Putting the Opportunity back in Alabama

Sorenson Impact
4 min readApr 24, 2019


Guest contributor: Alex Flachsbart (Founder and CEO of Opportunity Alabama)

A native of Northern California (but a naturalized Alabamian), Alex received undergraduate and masters degrees in economics from the University of Alabama and his J.D. from Washington and Lee University School of Law. He has dedicated his career to promoting and supporting economic development in Alabama.

For decades, Alabama has been chronically underserved by traditional community development financing tools — but with the advent of Opportunity Zones, catalytic capital is within reach.

Only one Alabama-based community development entity (CDE) has received an award of New Markets Tax Credits in the last decade. Only two states have received fewer CDFI Fund financial and technical assistance awards (which support the development of community development financial institutions) per capita than Alabama. Even national philanthropy has shied away. From 2010 to 2014, Alabama averaged only $130 per capita in grantmaking; compared to $204 per capita in Mississippi; $329 per capita in Georgia; and a national average of $451 per capita (with a whopping $1,966 per capita in New York City).

We saw Opportunity Zones as a chance to address the access to the capital gap we have experienced here for far too long — and we moved quickly. In October 2018, we formed Opportunity Alabama (or OPAL, as we like to call it), a new kind of community development entity with big ambitions. We’re a 501(c)(3) organization specifically dedicated to building an ecosystem to support catalytic development in low-income communities. That ecosystem is centered on using Opportunity Zones as a tool to drive equity into projects (and, very soon, businesses) that might otherwise be overlooked.

We tasked OPAL with the mission of building a statewide “Opportunity Zones Ecosystem” comprised of communities, project sponsors, investors, and third-party supporters (like bankers, accountants, attorneys, universities, economic developers, community foundations, and others). Our goals are fourfold: (1) build capacity within the ecosystem to understand the program and capitalize on it, (2) identify community assets and build marketing strategies around those assets, (3) connect our ecosystem members (from projects to investors to communities to professionals), and (4) track data on whether (and how) our efforts are having an impact on low-income communities and their residents.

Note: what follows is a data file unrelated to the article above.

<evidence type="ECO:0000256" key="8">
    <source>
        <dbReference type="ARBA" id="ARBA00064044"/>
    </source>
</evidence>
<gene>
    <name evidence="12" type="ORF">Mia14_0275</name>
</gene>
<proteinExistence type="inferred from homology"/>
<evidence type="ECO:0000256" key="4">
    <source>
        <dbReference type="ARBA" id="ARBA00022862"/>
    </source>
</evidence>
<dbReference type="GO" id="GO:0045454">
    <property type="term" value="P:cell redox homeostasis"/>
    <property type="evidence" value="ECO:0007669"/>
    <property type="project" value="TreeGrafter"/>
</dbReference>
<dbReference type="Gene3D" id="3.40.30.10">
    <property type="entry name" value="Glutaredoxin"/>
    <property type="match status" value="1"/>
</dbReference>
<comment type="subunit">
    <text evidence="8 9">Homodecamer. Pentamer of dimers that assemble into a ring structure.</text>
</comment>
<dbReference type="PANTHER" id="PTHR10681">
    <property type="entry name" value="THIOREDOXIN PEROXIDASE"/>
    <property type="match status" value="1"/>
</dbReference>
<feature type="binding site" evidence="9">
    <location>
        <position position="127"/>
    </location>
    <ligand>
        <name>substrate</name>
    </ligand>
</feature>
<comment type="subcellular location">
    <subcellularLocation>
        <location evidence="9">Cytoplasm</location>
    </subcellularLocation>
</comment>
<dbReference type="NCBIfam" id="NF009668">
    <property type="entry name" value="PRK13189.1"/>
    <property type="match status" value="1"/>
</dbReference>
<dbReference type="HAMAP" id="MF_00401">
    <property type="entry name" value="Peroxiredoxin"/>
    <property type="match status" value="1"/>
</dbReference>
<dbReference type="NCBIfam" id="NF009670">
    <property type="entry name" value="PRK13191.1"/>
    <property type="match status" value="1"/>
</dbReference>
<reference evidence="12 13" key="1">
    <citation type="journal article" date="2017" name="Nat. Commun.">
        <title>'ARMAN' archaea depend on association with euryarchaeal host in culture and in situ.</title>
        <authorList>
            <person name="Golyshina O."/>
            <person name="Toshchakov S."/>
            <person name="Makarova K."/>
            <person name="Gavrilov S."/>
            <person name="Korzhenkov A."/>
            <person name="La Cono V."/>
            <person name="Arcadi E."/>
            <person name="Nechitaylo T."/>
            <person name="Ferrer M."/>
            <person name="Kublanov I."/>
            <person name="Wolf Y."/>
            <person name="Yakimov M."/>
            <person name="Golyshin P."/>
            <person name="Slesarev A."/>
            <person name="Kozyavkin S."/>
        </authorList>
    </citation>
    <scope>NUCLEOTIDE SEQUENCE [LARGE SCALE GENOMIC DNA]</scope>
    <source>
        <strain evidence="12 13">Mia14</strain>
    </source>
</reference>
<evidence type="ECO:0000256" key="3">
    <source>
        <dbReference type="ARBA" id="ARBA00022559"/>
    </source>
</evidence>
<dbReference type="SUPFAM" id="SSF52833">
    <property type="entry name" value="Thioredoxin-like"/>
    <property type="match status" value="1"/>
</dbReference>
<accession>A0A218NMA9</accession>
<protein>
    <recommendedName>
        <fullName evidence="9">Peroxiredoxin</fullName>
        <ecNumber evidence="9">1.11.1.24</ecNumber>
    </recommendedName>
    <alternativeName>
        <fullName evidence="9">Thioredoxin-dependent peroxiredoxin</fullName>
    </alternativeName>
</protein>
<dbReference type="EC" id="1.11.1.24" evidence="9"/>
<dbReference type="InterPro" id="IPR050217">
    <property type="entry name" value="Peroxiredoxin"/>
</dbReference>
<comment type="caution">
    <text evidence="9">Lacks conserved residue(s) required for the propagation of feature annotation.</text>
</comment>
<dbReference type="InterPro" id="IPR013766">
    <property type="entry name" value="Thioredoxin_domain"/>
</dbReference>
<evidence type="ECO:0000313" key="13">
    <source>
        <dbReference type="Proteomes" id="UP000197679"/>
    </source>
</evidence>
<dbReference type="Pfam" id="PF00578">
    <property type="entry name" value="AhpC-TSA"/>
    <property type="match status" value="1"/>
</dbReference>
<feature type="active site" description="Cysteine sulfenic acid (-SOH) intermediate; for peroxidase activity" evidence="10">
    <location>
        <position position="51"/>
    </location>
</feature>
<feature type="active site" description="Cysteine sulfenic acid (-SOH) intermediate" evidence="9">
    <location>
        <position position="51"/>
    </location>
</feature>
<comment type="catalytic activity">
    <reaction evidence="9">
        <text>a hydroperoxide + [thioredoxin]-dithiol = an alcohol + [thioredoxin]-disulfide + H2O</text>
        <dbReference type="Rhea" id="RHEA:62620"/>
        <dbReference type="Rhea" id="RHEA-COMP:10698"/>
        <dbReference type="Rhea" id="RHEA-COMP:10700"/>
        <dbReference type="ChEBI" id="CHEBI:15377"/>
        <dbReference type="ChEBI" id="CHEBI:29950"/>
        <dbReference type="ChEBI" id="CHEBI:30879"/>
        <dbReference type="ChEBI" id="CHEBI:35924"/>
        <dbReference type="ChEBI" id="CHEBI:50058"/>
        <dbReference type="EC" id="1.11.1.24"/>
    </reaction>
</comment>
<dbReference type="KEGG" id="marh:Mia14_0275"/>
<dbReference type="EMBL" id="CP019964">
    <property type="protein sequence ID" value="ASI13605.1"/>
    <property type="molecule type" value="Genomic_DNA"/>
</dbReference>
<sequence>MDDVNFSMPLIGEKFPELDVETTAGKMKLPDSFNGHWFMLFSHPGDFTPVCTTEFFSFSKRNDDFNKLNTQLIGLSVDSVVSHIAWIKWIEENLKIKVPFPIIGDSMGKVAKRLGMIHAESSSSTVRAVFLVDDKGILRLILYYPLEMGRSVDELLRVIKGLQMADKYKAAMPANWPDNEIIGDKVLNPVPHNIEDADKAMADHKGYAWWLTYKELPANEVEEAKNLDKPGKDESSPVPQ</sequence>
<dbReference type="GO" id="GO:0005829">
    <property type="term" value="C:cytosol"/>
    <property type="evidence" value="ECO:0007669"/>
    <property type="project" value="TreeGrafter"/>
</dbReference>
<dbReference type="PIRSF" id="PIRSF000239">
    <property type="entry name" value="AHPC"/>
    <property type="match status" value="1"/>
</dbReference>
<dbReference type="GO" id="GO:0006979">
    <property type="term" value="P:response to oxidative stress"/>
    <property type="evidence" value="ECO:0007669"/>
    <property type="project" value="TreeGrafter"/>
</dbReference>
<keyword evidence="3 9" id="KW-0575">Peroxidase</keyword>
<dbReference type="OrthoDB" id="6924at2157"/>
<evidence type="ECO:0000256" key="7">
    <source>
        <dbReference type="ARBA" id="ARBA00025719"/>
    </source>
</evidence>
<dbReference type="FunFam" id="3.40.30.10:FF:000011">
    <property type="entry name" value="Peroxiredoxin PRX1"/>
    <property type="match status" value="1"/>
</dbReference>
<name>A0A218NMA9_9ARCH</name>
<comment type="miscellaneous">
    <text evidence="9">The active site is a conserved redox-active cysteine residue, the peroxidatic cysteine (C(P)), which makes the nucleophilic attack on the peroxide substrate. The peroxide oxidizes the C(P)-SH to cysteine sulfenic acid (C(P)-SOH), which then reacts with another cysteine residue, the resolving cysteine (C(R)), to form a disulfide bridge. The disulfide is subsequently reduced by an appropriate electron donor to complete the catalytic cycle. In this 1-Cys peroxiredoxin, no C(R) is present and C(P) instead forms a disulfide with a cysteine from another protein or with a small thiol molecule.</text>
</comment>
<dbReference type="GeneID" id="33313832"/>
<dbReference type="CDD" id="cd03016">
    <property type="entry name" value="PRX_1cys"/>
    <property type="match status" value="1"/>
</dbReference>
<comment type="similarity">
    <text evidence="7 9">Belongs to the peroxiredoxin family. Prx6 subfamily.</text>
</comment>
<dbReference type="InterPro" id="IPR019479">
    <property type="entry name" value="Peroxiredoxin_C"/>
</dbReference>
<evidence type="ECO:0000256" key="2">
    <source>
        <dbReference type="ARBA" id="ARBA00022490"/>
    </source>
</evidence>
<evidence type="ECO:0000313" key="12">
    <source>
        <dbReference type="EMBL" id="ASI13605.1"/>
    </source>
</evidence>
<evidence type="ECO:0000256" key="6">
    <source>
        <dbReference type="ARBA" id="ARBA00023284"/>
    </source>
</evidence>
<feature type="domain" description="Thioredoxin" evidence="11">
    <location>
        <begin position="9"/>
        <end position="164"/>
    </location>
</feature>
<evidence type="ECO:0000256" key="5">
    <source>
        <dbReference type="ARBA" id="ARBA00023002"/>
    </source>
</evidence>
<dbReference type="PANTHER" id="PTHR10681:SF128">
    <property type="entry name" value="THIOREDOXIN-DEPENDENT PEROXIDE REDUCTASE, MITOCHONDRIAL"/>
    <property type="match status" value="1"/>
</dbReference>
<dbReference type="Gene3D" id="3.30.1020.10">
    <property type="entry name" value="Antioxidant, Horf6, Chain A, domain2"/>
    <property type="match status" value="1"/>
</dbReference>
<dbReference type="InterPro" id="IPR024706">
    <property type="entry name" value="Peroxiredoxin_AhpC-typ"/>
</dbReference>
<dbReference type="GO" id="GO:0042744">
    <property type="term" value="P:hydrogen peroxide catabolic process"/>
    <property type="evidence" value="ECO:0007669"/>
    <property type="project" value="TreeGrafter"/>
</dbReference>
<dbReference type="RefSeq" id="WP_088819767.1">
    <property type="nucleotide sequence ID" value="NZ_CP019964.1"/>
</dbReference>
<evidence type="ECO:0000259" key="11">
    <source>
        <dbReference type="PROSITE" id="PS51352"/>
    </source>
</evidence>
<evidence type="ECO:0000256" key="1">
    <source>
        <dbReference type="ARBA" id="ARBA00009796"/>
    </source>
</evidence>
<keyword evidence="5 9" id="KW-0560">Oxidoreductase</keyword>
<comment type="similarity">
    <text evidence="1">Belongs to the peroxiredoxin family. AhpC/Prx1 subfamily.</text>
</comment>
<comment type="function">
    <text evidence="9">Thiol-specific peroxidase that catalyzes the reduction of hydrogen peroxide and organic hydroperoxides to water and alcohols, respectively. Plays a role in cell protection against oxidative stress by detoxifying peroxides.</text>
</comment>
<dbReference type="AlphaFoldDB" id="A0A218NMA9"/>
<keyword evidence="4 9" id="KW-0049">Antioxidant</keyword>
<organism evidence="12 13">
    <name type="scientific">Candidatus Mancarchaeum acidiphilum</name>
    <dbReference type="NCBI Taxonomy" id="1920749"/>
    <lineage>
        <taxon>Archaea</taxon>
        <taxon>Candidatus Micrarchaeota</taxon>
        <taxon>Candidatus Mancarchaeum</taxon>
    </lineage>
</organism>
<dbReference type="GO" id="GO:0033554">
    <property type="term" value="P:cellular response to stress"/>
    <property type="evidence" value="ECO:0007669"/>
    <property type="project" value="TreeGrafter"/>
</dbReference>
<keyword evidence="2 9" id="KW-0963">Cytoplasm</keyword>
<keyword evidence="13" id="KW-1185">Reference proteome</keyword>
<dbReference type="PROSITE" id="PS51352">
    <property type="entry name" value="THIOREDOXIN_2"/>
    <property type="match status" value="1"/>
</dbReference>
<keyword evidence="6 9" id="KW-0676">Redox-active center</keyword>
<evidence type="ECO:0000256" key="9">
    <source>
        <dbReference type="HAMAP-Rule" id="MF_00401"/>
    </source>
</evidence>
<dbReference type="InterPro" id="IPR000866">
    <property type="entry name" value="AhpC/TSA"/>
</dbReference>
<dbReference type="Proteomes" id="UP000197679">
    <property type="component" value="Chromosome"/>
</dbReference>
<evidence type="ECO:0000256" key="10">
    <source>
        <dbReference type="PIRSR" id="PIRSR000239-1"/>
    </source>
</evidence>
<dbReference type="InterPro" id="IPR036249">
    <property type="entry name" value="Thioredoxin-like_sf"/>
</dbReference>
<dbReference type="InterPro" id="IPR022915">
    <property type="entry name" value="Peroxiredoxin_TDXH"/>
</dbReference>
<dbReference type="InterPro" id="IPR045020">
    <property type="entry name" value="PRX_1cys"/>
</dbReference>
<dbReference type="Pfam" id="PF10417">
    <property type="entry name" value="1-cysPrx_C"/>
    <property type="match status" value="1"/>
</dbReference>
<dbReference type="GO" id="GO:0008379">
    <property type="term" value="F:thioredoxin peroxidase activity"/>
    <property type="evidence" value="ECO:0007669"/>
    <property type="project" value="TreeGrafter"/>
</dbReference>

In Alabama, every county has at least one Opportunity Zone, many of which have not seen substantial third-party investment for quite some time (especially in rural areas). In these places, our capacity-building function takes on a whole new dimension. We use the excuse of building an OZ marketing document to draw the entire local ecosystem together and have a substantive, ongoing conversation about why the community will be a stronger, better place ten years from now. That strategy is already working in places like East Alabama, where a group of two counties and three cities have set aside their differences and are coming together to build a strategy (and market themselves) as a region.

As we continue to build our $200 million plus pipeline of investable projects statewide, we are finding that there are quality projects everywhere, even in the most rural of places. In Heflin, Alabama (population 3,500), there is a 56 unit, shovel-ready senior care facility that — once New Markets and Historic Tax Credits are added to the capital stack — has the potential to produce close-to-market returns on an incredibly high impact project. In Fayette (population 3,817), there is a $5 million, two-building project in historic downtown that will bring life to a structure that hasn’t been occupied in over 50 years (and solve a housing shortage at the same time). And in unincorporated Macon County, there is a truck stop with a small gap in its capital stack that a local investor may close thanks to Opportunity Zones.

Unfortunately, what we’re finding is that the last example — local capital for local projects — is the exception rather than the rule. Local investors simply don’t have the time or the energy to form funds, identify projects, or diligence pro formas. We are committed to closing that gap in 2019 by offering pre-formed, pre-vetted products for investors so that more local capital can find a home locally.

This is a journey, and an exciting one at that. There’s a huge amount of work to be done in order to ensure the benefits of Opportunity Zones can be realized across Alabama. However, my main reflection to date is that this small part of a bipartisan tax act has done more in the last 15 months to mobilize investors and communities across the state than any other federal tax incentive in the last 15 years.



Sorenson Impact

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